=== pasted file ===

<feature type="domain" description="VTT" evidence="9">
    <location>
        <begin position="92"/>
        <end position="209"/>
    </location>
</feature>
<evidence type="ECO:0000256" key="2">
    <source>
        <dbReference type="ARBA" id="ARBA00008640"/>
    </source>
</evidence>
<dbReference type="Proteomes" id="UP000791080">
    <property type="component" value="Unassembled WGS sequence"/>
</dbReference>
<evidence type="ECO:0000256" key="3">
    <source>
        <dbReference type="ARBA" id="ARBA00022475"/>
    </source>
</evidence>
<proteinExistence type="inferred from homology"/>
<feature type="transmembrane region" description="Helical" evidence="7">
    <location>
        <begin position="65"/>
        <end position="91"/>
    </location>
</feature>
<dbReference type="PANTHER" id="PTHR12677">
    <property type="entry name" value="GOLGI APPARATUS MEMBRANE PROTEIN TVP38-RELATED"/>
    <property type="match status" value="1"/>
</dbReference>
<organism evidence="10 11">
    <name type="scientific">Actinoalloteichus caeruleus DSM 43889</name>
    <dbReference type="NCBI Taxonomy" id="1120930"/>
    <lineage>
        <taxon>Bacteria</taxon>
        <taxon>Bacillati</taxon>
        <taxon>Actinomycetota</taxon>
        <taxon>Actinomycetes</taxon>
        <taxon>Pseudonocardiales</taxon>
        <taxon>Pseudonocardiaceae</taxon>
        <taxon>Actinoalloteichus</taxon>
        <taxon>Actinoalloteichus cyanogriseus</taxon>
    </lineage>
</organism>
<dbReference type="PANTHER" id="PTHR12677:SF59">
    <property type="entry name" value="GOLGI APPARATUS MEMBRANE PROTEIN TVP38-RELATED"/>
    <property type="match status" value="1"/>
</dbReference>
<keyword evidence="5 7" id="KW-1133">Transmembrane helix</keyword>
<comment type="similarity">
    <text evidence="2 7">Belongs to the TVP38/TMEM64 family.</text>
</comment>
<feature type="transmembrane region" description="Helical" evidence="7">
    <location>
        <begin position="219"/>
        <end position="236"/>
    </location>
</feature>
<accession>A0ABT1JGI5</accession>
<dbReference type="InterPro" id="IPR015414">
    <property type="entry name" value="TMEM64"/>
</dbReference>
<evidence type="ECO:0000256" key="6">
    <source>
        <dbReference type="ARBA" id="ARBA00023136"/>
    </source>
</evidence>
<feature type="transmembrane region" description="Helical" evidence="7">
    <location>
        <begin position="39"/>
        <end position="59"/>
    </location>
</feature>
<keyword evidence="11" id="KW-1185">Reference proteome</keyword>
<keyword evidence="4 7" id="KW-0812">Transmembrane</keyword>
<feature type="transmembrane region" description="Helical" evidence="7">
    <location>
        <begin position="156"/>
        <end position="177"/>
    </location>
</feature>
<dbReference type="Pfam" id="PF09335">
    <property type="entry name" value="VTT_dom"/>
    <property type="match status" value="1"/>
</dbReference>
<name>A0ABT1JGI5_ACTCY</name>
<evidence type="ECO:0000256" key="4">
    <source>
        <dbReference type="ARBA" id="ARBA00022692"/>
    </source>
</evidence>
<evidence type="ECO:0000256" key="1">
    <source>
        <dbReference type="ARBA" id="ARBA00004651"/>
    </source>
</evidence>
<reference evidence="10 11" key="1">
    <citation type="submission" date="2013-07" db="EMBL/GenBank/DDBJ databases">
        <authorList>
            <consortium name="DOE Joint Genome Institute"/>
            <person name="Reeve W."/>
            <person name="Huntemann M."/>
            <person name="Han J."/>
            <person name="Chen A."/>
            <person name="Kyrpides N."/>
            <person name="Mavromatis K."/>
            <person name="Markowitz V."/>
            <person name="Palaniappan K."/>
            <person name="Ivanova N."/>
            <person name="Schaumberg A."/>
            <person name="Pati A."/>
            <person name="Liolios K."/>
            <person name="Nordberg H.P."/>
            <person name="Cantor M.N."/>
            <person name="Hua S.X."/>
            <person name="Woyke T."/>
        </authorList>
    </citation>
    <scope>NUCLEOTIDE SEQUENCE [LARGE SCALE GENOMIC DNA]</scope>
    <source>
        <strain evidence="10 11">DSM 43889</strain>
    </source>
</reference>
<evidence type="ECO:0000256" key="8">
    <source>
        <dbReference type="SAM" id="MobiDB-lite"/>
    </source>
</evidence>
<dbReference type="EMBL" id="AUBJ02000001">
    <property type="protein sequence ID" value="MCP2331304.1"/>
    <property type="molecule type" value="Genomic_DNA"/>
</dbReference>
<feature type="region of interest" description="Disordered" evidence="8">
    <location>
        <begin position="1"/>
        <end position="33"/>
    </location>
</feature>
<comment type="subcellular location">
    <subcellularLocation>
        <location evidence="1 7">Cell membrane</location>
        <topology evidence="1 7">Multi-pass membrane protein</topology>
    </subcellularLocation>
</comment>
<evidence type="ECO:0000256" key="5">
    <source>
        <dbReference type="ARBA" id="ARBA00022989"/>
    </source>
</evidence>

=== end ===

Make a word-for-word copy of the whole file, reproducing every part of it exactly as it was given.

<feature type="domain" description="VTT" evidence="9">
    <location>
        <begin position="92"/>
        <end position="209"/>
    </location>
</feature>
<evidence type="ECO:0000256" key="2">
    <source>
        <dbReference type="ARBA" id="ARBA00008640"/>
    </source>
</evidence>
<dbReference type="Proteomes" id="UP000791080">
    <property type="component" value="Unassembled WGS sequence"/>
</dbReference>
<evidence type="ECO:0000256" key="3">
    <source>
        <dbReference type="ARBA" id="ARBA00022475"/>
    </source>
</evidence>
<proteinExistence type="inferred from homology"/>
<feature type="transmembrane region" description="Helical" evidence="7">
    <location>
        <begin position="65"/>
        <end position="91"/>
    </location>
</feature>
<dbReference type="PANTHER" id="PTHR12677">
    <property type="entry name" value="GOLGI APPARATUS MEMBRANE PROTEIN TVP38-RELATED"/>
    <property type="match status" value="1"/>
</dbReference>
<organism evidence="10 11">
    <name type="scientific">Actinoalloteichus caeruleus DSM 43889</name>
    <dbReference type="NCBI Taxonomy" id="1120930"/>
    <lineage>
        <taxon>Bacteria</taxon>
        <taxon>Bacillati</taxon>
        <taxon>Actinomycetota</taxon>
        <taxon>Actinomycetes</taxon>
        <taxon>Pseudonocardiales</taxon>
        <taxon>Pseudonocardiaceae</taxon>
        <taxon>Actinoalloteichus</taxon>
        <taxon>Actinoalloteichus cyanogriseus</taxon>
    </lineage>
</organism>
<dbReference type="PANTHER" id="PTHR12677:SF59">
    <property type="entry name" value="GOLGI APPARATUS MEMBRANE PROTEIN TVP38-RELATED"/>
    <property type="match status" value="1"/>
</dbReference>
<keyword evidence="5 7" id="KW-1133">Transmembrane helix</keyword>
<comment type="similarity">
    <text evidence="2 7">Belongs to the TVP38/TMEM64 family.</text>
</comment>
<feature type="transmembrane region" description="Helical" evidence="7">
    <location>
        <begin position="219"/>
        <end position="236"/>
    </location>
</feature>
<accession>A0ABT1JGI5</accession>
<dbReference type="InterPro" id="IPR015414">
    <property type="entry name" value="TMEM64"/>
</dbReference>
<evidence type="ECO:0000256" key="6">
    <source>
        <dbReference type="ARBA" id="ARBA00023136"/>
    </source>
</evidence>
<feature type="transmembrane region" description="Helical" evidence="7">
    <location>
        <begin position="39"/>
        <end position="59"/>
    </location>
</feature>
<keyword evidence="11" id="KW-1185">Reference proteome</keyword>
<keyword evidence="4 7" id="KW-0812">Transmembrane</keyword>
<feature type="transmembrane region" description="Helical" evidence="7">
    <location>
        <begin position="156"/>
        <end position="177"/>
    </location>
</feature>
<dbReference type="Pfam" id="PF09335">
    <property type="entry name" value="VTT_dom"/>
    <property type="match status" value="1"/>
</dbReference>
<name>A0ABT1JGI5_ACTCY</name>
<evidence type="ECO:0000256" key="4">
    <source>
        <dbReference type="ARBA" id="ARBA00022692"/>
    </source>
</evidence>
<evidence type="ECO:0000256" key="1">
    <source>
        <dbReference type="ARBA" id="ARBA00004651"/>
    </source>
</evidence>
<reference evidence="10 11" key="1">
    <citation type="submission" date="2013-07" db="EMBL/GenBank/DDBJ databases">
        <authorList>
            <consortium name="DOE Joint Genome Institute"/>
            <person name="Reeve W."/>
            <person name="Huntemann M."/>
            <person name="Han J."/>
            <person name="Chen A."/>
            <person name="Kyrpides N."/>
            <person name="Mavromatis K."/>
            <person name="Markowitz V."/>
            <person name="Palaniappan K."/>
            <person name="Ivanova N."/>
            <person name="Schaumberg A."/>
            <person name="Pati A."/>
            <person name="Liolios K."/>
            <person name="Nordberg H.P."/>
            <person name="Cantor M.N."/>
            <person name="Hua S.X."/>
            <person name="Woyke T."/>
        </authorList>
    </citation>
    <scope>NUCLEOTIDE SEQUENCE [LARGE SCALE GENOMIC DNA]</scope>
    <source>
        <strain evidence="10 11">DSM 43889</strain>
    </source>
</reference>
<evidence type="ECO:0000256" key="8">
    <source>
        <dbReference type="SAM" id="MobiDB-lite"/>
    </source>
</evidence>
<dbReference type="EMBL" id="AUBJ02000001">
    <property type="protein sequence ID" value="MCP2331304.1"/>
    <property type="molecule type" value="Genomic_DNA"/>
</dbReference>
<feature type="region of interest" description="Disordered" evidence="8">
    <location>
        <begin position="1"/>
        <end position="33"/>
    </location>
</feature>
<comment type="subcellular location">
    <subcellularLocation>
        <location evidence="1 7">Cell membrane</location>
        <topology evidence="1 7">Multi-pass membrane protein</topology>
    </subcellularLocation>
</comment>
<evidence type="ECO:0000256" key="5">
    <source>
        <dbReference type="ARBA" id="ARBA00022989"/>
    </source>
</evidence>